The 2021 NC Budget will Benefit People & Nature for Generations to Come

Thank you to North Carolina’s governor and legislators for passing a budget that prioritizes land and water conservation. This historic spending allocation for land and water conservation is the highest since the 2008 recession and will benefit people and nature for generations to come. When additional resilience money is factored in, it represents a benchmark for conservation funding.

“I’ve been at this a long time and this budget is one for the ages,” says Bill Holman, NC State Director of the Conservation Fund. “This is great news for nature and for people. Game lands, parks, trails, and communities that are threatened by flooding will all benefit.”

In a year with surplus funding, our state leaders put our state’s parks, game lands, trails, and farms at the top of the priority list and we are thankful for that. This is a strong boost for conservation funding that we can build on in future years.

Our state’s conservation needs are not one-and-done. Land for Tomorrow coalition members will work with our leaders to build on this foundation. Every generation deserves to have a beautiful North Carolina.

Thank you to the governor and our legislators for funding:

Land and Water Fund

  • $62.7 million for FY21-22 and $64.7 million for FY22-23
  • $15 million in nonrecurring funds in FY21-22 for floodplain projects, bringing the total for all NCLWF projects in FY21-22 to $77.7 million.

Parks and Recreation Trust Fund

  • $61.7 million in FY21-22 and $61.7 million in FY22-23
  • $10 million in FY21-22 specifically for local parks projects for persons with disabilities

Trails Funding

  • Creation and funding of the new Complete the Trails fund at $29,250,000, as well as the new Trails Coordinator position

Farmland Preservation

  • $12,970,000 in FY21-22 and $12,970,000 in FY22-23.

State Parks & Sewer Projects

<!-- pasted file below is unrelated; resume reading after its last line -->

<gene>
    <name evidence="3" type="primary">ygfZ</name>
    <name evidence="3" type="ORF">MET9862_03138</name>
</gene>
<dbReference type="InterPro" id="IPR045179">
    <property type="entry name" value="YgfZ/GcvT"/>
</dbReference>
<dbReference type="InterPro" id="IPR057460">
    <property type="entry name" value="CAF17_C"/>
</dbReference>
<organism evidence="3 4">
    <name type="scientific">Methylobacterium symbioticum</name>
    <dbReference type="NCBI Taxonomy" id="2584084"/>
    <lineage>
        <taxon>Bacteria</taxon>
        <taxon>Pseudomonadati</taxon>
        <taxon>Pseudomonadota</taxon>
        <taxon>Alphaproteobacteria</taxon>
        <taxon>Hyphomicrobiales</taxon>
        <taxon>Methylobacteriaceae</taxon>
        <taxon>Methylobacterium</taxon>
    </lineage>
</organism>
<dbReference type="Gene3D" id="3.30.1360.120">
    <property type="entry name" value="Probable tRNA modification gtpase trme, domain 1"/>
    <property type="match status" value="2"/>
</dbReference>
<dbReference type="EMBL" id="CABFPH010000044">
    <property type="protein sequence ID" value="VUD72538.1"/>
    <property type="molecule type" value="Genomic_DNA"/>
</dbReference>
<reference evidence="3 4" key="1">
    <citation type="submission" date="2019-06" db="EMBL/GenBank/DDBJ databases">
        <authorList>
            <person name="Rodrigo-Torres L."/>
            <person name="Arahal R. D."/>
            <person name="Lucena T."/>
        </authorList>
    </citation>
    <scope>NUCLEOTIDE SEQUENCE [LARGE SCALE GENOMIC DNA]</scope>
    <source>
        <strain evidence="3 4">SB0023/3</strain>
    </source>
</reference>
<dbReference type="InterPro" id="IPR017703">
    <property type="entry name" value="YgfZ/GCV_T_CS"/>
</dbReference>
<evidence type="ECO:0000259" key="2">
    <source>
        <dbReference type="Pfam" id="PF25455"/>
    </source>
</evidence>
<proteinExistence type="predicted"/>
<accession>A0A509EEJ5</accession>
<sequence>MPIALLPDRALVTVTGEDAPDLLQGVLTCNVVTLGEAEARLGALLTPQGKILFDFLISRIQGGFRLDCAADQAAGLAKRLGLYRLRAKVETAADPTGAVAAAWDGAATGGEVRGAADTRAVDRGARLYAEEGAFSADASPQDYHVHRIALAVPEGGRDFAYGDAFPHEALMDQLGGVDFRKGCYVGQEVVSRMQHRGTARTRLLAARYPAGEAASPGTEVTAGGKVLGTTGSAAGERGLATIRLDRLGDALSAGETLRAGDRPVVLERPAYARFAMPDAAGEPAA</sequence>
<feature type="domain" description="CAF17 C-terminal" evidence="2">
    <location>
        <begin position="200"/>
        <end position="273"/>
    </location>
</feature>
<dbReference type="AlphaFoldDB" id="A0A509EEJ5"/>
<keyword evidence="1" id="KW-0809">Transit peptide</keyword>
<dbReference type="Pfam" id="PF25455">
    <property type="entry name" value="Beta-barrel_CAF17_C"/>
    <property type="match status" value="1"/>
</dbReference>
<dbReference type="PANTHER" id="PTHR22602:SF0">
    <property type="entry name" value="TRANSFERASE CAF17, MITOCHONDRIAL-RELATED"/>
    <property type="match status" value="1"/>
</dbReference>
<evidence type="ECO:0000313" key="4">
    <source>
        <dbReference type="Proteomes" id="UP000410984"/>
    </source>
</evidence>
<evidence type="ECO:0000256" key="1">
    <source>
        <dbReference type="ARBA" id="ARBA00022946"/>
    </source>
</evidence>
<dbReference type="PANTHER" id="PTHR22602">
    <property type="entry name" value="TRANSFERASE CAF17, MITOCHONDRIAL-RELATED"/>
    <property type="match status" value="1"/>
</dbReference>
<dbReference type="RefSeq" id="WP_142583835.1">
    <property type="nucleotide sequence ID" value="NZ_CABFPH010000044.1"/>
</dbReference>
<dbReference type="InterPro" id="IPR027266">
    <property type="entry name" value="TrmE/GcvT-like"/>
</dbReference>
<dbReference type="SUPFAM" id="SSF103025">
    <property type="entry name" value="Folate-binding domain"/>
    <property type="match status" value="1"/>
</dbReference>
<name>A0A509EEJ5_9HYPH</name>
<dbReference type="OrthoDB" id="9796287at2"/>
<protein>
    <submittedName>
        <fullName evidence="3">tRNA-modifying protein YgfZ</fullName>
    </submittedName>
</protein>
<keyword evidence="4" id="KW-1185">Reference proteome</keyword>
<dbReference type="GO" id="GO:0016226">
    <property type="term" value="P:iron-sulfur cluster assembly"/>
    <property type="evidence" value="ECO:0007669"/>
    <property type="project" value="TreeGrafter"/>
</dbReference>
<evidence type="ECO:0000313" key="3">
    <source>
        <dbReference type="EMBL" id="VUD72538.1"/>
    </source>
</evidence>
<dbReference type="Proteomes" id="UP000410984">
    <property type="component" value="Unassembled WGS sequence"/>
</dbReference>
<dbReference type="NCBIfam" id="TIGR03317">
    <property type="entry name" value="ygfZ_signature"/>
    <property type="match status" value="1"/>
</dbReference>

• $40 million for water and sewer projects in State Parks
  • Fully funds the operating requirements for State Parks that have been recently expanded or improved: $2.1 million recurring and $877,000 nonrecurring in FY21-22, and increased to $3.5 million recurring in FY22-23.
  • The authorization of two new State Park units: the Roanoke River Paddle Trail and Bakers Lake State Natural Area.

Some Highlighted Projects

  • $12.2 million for Pisgah View State Park ($9 million in FY21-22 and $3.2 million in FY22-23)
  • $150,000 to Blue Ridge Conservancy for the Watauga Paddle Trail
  • $200,000 to the Foothills Conservancy for Oak Hill Community Park
  • $4 million for Vade Mecum at Hanging Rock State Park
  • $550,000 for Mayo River State Park land purchase
  • $500,000 to BRC for Middle Fork Greenway
  • $50,000 for Northern Peaks Trail
  • $4 million for Pilot Mountain Bean Shoals Trail
  • $3.1 million for Rendezvous Mountain Park, which will be a satellite annex of Stone Mountain SP
  • $3 million for the Wilderness Gateway State Trail

Resilience Priorities
As noted above the resilience package contains $15 million for the Land and Water Fund. In addition, it includes:

  • $20 million to the Division of Mitigation Services within DEQ for the creation of a “statewide Flood Resiliency Blueprint”
  • $15 million for a Disaster Relief and Mitigation Fund at DPS
  • $15 million for a Transportation Infrastructure Resilience Fund at DPS
  • $25 million to Golden Leaf for a Small Project Mitigation and Recovery Program
  • $40 million for a Coastal Storm Damage Mitigation Fund at DEQ
  • $4 million for a Dam Safety Emergency Fund at DEQ
  • $3.5 million to DEQ for specific DMS pilot projects
  • $1.15 million to DEQ’s Division of Coastal Management for the Resilient Coastal Communities Program
  • $300,000 to DEQ’s Division of Coastal Management for 2 time-limited, full-time positions to staff the Resilient Coastal Communities Program